A Montgomery County, Maryland, public health official indicated that public school teachers, who are teaching remotely, will receive priority access to the COVID-19 vaccine over private school teachers who are teaching in-person.
According to the Washington Examiner, Montgomery County Health Officer Travis Gayles announced that public school teachers will be the first to receive the coronavirus vaccine through the county’s partnership with Johns Hopkins University and Suburban Hospital. Gayles added that the county is anticipating working with private schools, but plans are still “in the works.”
“They also will be working with our school systems, starting with the public schools, to provide opportunities for vaccination for educators and teachers,” Gayle said. “[Vaccinations] will be a critical component to being able to bring kids back into the school setting, by offering additional protection for our educators and staff. We anticipate they will also be working with our nonpublic schools, and so all of those things are in the works.”
Montgomery County Public School (MCPS) district — one of the largest districts in the nation — sent an email to employees informing them that the state’s Health and Human Services department and Johns Hopkins Medicine were working to provide all MCPS employees access to the coronavirus vaccine.
There is no specific instruction under Maryland’s phased vaccination plan to vaccinate public school teachers over private school teachers. Republican Gov. Larry Hogan made clear that any COVID-19 vaccine provider who discriminates against private school teachers in administering the vaccine could face future vaccine reallocations.
“Discriminating against private school teachers in administering the vaccine is wrong and against state policy,” Hogan tweeted. “Any COVID-19 vaccine provider who does so will have future vaccine allocations reduced or reallocated to other providers.”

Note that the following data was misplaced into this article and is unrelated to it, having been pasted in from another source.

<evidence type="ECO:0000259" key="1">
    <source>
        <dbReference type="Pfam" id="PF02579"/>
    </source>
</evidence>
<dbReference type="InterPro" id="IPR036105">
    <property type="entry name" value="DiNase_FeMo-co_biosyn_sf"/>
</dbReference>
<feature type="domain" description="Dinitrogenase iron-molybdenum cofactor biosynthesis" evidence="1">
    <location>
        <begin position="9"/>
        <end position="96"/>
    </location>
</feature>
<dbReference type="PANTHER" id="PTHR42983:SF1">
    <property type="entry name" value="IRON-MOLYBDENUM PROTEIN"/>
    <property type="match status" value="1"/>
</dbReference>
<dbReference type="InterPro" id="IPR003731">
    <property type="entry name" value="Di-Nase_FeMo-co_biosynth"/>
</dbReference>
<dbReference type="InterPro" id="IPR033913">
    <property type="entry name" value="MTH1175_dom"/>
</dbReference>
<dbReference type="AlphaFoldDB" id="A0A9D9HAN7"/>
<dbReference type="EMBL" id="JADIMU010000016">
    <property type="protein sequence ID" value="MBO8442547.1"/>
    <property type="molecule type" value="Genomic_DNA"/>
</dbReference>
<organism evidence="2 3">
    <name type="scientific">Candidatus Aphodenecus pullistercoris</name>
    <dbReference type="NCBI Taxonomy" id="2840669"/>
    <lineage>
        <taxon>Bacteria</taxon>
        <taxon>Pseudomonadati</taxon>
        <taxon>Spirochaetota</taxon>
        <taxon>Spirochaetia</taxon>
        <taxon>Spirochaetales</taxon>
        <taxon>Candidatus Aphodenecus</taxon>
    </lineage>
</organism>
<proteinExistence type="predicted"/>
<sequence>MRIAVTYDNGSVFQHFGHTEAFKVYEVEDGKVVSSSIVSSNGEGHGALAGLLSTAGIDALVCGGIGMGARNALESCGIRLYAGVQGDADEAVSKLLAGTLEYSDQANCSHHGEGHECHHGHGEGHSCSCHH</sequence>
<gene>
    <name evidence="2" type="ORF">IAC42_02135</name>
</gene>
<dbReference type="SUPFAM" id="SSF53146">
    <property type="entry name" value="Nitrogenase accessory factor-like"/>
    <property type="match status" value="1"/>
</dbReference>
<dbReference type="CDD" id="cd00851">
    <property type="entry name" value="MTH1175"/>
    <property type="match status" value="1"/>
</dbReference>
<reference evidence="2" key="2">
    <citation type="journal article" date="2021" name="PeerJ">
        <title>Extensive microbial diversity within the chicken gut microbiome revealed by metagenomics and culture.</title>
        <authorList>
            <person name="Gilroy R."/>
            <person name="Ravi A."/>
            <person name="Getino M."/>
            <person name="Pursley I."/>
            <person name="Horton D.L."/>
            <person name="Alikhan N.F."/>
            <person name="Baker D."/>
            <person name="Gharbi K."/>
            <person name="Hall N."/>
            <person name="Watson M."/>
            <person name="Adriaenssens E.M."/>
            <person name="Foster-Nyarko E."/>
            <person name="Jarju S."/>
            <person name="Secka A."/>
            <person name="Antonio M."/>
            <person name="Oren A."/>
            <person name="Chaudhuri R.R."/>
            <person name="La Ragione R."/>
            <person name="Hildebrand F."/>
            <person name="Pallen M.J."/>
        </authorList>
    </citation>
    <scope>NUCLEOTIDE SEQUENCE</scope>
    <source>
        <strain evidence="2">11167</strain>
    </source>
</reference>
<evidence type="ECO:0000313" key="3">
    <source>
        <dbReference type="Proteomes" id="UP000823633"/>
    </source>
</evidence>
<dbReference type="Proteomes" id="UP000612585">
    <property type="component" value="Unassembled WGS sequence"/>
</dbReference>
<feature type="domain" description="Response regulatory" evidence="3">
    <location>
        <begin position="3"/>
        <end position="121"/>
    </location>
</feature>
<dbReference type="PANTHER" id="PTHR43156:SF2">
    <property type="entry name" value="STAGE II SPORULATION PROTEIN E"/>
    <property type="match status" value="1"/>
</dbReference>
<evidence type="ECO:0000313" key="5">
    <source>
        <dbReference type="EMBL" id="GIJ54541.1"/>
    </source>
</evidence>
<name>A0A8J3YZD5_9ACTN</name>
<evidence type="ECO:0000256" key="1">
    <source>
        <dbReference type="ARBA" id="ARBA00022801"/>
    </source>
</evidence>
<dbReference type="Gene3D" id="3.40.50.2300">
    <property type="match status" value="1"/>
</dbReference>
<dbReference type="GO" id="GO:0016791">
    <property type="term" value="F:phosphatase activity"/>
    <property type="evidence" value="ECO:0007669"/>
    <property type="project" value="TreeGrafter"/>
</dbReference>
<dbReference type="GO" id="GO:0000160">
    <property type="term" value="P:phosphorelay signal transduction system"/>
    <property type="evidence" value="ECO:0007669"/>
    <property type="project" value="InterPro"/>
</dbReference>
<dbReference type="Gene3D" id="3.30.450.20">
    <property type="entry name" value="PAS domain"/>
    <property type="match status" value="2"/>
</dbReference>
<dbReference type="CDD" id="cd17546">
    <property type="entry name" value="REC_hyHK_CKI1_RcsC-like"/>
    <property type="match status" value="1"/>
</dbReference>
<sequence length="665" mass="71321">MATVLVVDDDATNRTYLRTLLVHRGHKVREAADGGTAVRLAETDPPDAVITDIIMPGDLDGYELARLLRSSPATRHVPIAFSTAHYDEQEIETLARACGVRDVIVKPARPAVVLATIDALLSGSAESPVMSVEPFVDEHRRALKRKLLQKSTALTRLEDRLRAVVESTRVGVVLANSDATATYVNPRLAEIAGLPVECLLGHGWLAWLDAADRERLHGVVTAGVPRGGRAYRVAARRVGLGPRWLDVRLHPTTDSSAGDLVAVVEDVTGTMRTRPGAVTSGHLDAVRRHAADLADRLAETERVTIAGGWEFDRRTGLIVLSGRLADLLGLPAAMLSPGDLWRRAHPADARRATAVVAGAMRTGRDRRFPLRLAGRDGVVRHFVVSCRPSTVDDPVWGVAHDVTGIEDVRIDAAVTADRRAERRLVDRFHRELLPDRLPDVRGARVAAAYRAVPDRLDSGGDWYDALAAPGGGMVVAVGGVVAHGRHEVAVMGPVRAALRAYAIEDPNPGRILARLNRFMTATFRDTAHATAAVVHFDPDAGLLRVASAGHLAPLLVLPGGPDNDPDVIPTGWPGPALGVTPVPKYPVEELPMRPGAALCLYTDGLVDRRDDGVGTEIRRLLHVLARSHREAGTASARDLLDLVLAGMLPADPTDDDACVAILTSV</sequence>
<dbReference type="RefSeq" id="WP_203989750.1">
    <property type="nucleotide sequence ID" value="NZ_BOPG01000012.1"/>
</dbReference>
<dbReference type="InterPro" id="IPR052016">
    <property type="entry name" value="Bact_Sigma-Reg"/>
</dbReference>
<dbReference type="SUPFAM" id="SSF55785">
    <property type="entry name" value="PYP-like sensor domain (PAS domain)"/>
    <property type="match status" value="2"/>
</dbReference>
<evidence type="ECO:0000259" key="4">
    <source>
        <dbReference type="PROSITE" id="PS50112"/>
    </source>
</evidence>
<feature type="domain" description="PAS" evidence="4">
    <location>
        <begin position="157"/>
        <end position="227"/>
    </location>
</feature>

Discriminating against private school teachers in administering the vaccine is wrong and against state policy. Any COVID-19 vaccine provider who does so will have future vaccine allocations reduced or reallocated to other providers.
— Governor Larry Hogan (@GovLarryHogan) January 31, 2021
Public school teachers are receiving vaccines despite their refusal to return to classroom learning. The push to remain online has been coordinated by the Maryland State Education Association (MSEA), a Maryland teacher union connected to the National Education Association — the largest teacher union in the nation.
In a Jan. 26 letter to Hogan, MSEA President Cheryl Bost blasted Hogan for aiming to reopen schools and claimed the state’s vaccination efforts were not sufficient for teachers, many of whom have received full vaccination before the most vulnerable members of society.
“Many educators are hearing at your press conferences that they can now get vaccines only to find no vaccine available to them in their counties,” the letter reads. “It is deeply disappointing that you are spending your time and energy blaming and threatening educators rather than fixing the problems that are making it harder to reopen our schools and state more broadly.”
Hogan’s plan for returning to school is guided by data that show schools are not driving coronavirus transmission. The guidance calls for special education and students with disabilities to return to classroom learning and a mixed approach of “hybrid learning” and “phased in daily in-person learning” for K-12 students.
The plan notes that any form of in-person instruction can take place only if health and safety requirements can be met.
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